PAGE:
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Go See: Photographer Magnus Jackson (1831-1891) – the beauty of the collodion negative

Slaughter House, Perth © Perth Museum & Art Gallery, Perth & Kinross Council

A few decades ago wet-plate collodion might have been considered an obsolete Victorian process. With the increased prevalence of digital photography has come a resurgence of interest in film and early wet-process methods of image capture including collodion – and this new exhibition by Perth Museum & Art Gallery in Scotland 11th November 2017 – 3rd March 2018 is a must see for anyone interested in the photo process. …with a special evening of talks on the 17th – detailed below.
An innovative exhibition displaying images by local Victorian photographer Magnus Jackson in negative form to celebrate the negative to positive photographic process that was the basis of photography for about 160 years. The exhibition will feature a projected silhouette of Magnus talking in his own words about the challenges of wet plate collodion photography. Alongside Magnus’s work there will be a chance to see work by contemporary collodionists including Alex Boyd, widely regarded as one of the rising stars of contemporary Scottish photography.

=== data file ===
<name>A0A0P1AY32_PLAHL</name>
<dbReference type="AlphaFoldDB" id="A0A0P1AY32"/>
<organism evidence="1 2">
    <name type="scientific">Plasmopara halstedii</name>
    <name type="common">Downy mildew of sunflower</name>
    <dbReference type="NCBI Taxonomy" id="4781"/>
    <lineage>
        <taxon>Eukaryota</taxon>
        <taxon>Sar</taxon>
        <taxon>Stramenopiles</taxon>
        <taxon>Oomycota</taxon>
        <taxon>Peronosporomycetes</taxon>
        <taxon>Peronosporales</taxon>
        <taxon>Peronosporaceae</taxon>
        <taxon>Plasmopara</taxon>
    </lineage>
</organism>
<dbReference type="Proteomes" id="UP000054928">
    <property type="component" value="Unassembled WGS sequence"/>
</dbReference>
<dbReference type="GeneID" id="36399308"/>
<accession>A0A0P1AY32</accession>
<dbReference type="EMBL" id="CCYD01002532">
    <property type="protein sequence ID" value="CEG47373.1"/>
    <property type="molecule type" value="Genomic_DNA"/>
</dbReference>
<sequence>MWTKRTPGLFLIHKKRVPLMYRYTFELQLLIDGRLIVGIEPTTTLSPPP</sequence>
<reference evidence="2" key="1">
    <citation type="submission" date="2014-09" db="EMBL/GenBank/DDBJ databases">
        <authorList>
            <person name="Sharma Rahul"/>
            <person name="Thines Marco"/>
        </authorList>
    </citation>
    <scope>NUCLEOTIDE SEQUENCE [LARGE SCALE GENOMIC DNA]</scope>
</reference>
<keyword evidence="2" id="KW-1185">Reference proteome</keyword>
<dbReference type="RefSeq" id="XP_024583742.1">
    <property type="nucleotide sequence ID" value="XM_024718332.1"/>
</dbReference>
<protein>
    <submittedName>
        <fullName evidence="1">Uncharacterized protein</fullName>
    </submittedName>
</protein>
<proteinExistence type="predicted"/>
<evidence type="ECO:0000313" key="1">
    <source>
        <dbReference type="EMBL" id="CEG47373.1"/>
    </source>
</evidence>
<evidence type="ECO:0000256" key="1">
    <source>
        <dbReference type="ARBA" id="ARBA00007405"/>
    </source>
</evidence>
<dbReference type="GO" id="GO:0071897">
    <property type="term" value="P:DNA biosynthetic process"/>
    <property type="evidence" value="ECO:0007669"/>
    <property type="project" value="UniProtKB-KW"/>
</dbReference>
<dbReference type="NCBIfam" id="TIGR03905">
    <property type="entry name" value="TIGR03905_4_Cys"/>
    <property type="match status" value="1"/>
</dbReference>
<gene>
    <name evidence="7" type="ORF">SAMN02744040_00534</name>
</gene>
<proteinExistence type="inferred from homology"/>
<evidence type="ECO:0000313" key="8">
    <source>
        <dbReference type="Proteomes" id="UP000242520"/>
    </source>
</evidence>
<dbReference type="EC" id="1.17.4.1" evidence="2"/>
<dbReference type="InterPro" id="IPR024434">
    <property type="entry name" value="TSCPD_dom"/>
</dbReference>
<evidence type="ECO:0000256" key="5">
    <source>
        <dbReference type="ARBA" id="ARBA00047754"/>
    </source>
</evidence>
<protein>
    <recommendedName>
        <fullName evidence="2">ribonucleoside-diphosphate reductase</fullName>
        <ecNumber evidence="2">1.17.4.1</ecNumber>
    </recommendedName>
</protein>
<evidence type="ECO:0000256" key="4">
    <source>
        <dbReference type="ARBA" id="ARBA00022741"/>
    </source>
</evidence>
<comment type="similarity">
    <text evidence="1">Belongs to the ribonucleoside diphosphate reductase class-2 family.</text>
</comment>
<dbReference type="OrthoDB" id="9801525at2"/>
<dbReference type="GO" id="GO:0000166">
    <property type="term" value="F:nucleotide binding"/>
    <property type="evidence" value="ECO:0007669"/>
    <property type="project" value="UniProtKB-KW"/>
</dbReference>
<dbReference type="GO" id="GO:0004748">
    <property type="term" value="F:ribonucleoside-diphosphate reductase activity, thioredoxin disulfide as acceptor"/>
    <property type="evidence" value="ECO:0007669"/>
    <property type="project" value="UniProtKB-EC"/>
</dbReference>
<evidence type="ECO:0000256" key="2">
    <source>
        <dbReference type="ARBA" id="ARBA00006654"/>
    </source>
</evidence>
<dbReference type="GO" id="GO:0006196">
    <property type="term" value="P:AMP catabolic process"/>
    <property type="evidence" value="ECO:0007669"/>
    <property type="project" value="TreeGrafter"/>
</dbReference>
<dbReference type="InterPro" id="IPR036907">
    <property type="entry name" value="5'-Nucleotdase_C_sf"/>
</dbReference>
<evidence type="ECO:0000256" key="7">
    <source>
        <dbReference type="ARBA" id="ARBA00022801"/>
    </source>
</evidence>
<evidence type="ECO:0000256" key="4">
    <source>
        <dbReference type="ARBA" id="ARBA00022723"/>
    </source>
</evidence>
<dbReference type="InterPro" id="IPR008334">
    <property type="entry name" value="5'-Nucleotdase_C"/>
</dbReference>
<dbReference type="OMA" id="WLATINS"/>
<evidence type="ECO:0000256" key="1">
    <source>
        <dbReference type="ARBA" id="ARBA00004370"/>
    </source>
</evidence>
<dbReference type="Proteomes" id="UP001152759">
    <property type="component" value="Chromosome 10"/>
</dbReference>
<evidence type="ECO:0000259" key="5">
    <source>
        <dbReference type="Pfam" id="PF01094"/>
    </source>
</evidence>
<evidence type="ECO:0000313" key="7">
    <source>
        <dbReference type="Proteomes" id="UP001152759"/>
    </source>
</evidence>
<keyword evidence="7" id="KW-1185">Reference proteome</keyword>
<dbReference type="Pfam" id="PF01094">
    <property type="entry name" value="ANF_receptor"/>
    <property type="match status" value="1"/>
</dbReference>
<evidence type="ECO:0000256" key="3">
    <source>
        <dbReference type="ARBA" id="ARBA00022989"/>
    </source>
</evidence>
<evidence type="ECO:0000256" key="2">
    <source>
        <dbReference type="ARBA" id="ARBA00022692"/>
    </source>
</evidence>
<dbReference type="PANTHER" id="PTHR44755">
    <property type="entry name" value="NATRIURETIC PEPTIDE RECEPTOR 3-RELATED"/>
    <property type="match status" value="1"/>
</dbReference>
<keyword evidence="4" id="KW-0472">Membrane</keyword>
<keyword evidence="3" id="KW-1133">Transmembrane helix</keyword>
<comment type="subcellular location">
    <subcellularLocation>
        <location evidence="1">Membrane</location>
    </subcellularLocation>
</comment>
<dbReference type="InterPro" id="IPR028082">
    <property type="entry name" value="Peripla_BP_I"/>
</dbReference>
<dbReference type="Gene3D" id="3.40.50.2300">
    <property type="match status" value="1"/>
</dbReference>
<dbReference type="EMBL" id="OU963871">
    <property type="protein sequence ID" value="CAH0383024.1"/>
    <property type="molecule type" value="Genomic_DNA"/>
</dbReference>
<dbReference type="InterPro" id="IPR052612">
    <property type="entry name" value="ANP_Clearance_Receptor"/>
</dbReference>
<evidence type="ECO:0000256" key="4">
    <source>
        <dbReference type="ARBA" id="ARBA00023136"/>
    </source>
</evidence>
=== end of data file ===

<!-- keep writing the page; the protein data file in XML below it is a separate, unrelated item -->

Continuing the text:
Lily at Freeland Estate ©Perth Museum & Art Gallery, Perth & Kinross Council

From slaughterhouse to mansion house Jackson has left Perth with an extraordinary legacy of Victorian life captured through his camera lens onto a thin film of collodion on glass.
Jackson travelled to London in the early 1850s and took lessons in wet-plate collodion photography. After three years he returned to Perth and set up his own business as a photographer working from a wooden studio in Marshall Place. By 1884 business had greatly increased and he was able to commission the building of handsome new premises at 62 Princes Street. When his health began to fail about three years prior to his death, his sons, Thomas and Magnus junior ran their father’s business. They traded as T & M Jackson from 1891.  By 1893 only Magnus junior was working and he continued until about 1898, when the Jackson family photography business in Perth finally folded. In his lifetime Jackson was very well known all over the country as a first-rate landscape photographer. In 1884, he was awarded a medal at the International Forestry Exhibition, Edinburgh, for photographs of trees.
Jackson played a very active role in public affairs, and in 1878 he was elected to the Town Council. His wide-ranging interests and authority are reflected in the broad scope of this remarkable body of work.

 

Above: Laura Dowie, Project Officer- Collections Review preparing a negative for the show © Paul Adair/Perth Museum & Art Gallery, Perth & Kinross Council

•Paul Adair Collections Officer Culture Perth and Kinross who sent PAN the exhibition news tells us – ‘There is a reception and private view to celebrate the opening of the exhibition at the Gallery Friday 17 November 19.00 – 21.00 – open to PAN readers but you must RSVP as numbers will be limited’.  – museum@culturepk.org.uk

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